Primary Documents in South Asian History
Periodization of Indian and South Asian History 300-1750 AD
- Powerful Regional States after the Fall of the Gupta Empire (ca. 500-1000 CE)
Interactive Map to Cultural and Political Sites in India http://www.learn.columbia.edu/courses/indianart//flash/sea_map.htm
Ghaznavid Invasions and Rise of the Delhi Sultanate and Tughlug Empires and Dynasties (1200-1500 CE)
The Sultanate's central and southern Indian provinces were weaker and strongly resisted by a counter reaction among Hindus and other groups. This included the success of the Vijayanagara Empire that emerged in Southern India 1346 and lasted until the military defeat at Talikota in 1565. The Vijayanagara continued in local power until about 1646.
- Mughal Empire (1500-1750)
Among the earliest of Buddhist monastic complexes are found at the 2nd c. BC Ajanta Caves in India. After the development of spread of Buddhism, and the larger branch of Mahayana Buddhism into China and other parts of Asia, we find texts of traveling Chinese Buddhist monks on pilgrimage to India. Faxian (alternately transliterated as Fa-Hien or Fa-Hsien) ca. 337-422 CE, was a Chinese Buddhist monk, who, between 399 and 414 travelled to India to bring back Buddhist scriptures. The full text is Being an Account by the Chinese Monk Fa-Hien of his Travels in India and Ceylon (A.D. 399-414) in Search of the Buddhist Books of Discipline. A description of the Buddhist shrine complex of Bodh Gaya is found in this ecerpt from "A Record of Buddhist Kingdoms," There is a Google Map linked itinerary with annotations of Faxian's travels.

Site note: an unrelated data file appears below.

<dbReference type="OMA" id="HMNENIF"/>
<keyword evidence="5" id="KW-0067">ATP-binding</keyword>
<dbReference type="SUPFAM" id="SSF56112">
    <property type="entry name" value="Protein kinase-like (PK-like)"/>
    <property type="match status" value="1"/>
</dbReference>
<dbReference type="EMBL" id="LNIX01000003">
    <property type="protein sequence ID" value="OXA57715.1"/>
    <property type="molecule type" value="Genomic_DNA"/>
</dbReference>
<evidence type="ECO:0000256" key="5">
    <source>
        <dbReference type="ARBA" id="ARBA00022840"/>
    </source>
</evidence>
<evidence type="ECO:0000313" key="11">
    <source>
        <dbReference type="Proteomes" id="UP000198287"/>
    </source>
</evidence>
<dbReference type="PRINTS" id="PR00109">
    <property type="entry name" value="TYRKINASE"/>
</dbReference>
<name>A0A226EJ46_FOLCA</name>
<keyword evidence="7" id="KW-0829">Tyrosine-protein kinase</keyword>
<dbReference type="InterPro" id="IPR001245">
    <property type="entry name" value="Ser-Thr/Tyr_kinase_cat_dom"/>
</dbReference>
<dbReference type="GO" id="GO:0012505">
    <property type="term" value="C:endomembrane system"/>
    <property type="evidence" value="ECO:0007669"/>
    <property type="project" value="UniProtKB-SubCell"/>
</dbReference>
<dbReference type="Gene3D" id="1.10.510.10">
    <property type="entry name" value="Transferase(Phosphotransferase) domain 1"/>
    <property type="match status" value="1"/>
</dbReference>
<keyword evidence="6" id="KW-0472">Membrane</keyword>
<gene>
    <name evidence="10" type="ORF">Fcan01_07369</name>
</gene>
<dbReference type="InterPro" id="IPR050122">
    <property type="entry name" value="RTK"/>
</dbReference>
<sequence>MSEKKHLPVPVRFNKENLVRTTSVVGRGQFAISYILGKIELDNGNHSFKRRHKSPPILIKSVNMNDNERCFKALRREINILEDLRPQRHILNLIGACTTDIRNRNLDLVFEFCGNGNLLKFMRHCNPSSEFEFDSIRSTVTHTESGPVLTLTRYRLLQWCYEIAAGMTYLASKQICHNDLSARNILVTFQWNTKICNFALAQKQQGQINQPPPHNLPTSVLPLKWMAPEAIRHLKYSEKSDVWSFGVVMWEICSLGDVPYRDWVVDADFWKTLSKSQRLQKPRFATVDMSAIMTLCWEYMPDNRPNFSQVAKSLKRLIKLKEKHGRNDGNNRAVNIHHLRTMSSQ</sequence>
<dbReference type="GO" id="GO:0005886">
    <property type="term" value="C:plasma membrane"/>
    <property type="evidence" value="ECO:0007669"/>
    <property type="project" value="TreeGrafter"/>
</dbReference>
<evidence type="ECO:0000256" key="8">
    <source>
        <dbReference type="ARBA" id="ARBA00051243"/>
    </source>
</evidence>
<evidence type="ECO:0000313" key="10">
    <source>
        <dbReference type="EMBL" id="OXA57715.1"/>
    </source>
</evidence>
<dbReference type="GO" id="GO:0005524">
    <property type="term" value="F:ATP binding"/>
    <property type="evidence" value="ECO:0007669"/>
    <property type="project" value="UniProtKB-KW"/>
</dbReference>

The spread of Buddhism along trade routes into China is materially manifest in the Mogao Cave complexes (or caves of the thousand Buddhas) that were constructed between the 4th and 15th centuries. Another important site is the Longmen Caves complex that was begun in 492 AD. The Global Heritage Network provides links to a number of important sites of Buddhist complexes of these early centuries. For a collection of traveling Buddhist monks of a later period see the article by Tansen Sen, "The Travel Records of Chinese Pilgrims, Faxian, Xuanzang, and Yijing," here.
The Silk Road Society has useful links for resources. Another good resource is the University of Miami Silk Road Project.